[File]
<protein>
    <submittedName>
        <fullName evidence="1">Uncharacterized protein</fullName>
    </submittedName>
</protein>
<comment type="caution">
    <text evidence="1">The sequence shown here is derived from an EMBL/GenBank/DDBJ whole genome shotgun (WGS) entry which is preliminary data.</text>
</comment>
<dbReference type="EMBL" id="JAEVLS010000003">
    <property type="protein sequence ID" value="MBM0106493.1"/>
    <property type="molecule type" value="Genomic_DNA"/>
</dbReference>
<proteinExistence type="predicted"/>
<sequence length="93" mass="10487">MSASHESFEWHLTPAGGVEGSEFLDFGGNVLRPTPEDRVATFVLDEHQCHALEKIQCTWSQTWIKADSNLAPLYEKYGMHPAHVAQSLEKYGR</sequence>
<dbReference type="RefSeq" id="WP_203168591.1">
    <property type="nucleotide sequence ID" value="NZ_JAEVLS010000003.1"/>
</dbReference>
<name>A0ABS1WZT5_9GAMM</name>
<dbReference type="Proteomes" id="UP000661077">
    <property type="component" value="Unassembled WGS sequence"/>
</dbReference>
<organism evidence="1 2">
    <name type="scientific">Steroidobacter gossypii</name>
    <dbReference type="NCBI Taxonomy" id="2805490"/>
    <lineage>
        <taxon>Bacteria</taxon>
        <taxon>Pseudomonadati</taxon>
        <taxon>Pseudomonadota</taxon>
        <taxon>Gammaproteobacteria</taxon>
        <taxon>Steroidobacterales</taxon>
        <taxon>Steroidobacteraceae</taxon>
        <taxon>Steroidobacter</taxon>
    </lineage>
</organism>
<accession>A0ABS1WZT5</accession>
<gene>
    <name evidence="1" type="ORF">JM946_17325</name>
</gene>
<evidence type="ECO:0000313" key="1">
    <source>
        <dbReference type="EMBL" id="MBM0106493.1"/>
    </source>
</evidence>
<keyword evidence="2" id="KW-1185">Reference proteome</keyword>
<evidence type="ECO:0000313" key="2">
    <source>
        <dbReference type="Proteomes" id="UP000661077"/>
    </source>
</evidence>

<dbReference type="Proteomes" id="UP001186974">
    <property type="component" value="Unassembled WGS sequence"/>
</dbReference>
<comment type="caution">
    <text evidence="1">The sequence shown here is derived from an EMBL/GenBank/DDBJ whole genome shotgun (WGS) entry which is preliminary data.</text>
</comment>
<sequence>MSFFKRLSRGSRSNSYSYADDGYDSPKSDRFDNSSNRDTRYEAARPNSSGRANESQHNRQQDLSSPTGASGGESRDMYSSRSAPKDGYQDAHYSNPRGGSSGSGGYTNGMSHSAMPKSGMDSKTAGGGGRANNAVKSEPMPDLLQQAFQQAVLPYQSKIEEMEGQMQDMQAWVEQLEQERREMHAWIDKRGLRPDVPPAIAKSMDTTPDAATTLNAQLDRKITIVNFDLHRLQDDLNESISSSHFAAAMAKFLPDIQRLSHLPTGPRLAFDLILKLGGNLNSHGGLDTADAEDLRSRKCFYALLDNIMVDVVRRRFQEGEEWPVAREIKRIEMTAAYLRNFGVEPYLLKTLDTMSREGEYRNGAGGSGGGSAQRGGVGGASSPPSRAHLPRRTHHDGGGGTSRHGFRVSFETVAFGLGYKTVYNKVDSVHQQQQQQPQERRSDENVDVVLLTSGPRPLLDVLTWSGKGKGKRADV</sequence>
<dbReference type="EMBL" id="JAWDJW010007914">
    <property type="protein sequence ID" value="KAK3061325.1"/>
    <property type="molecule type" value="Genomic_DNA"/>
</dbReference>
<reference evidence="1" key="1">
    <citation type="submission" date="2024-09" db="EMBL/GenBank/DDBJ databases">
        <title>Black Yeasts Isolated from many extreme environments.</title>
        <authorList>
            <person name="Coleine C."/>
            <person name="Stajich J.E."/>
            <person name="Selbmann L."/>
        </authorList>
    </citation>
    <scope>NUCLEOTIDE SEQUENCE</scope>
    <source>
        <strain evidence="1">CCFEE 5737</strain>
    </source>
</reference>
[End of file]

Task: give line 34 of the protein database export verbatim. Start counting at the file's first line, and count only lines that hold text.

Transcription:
</organism>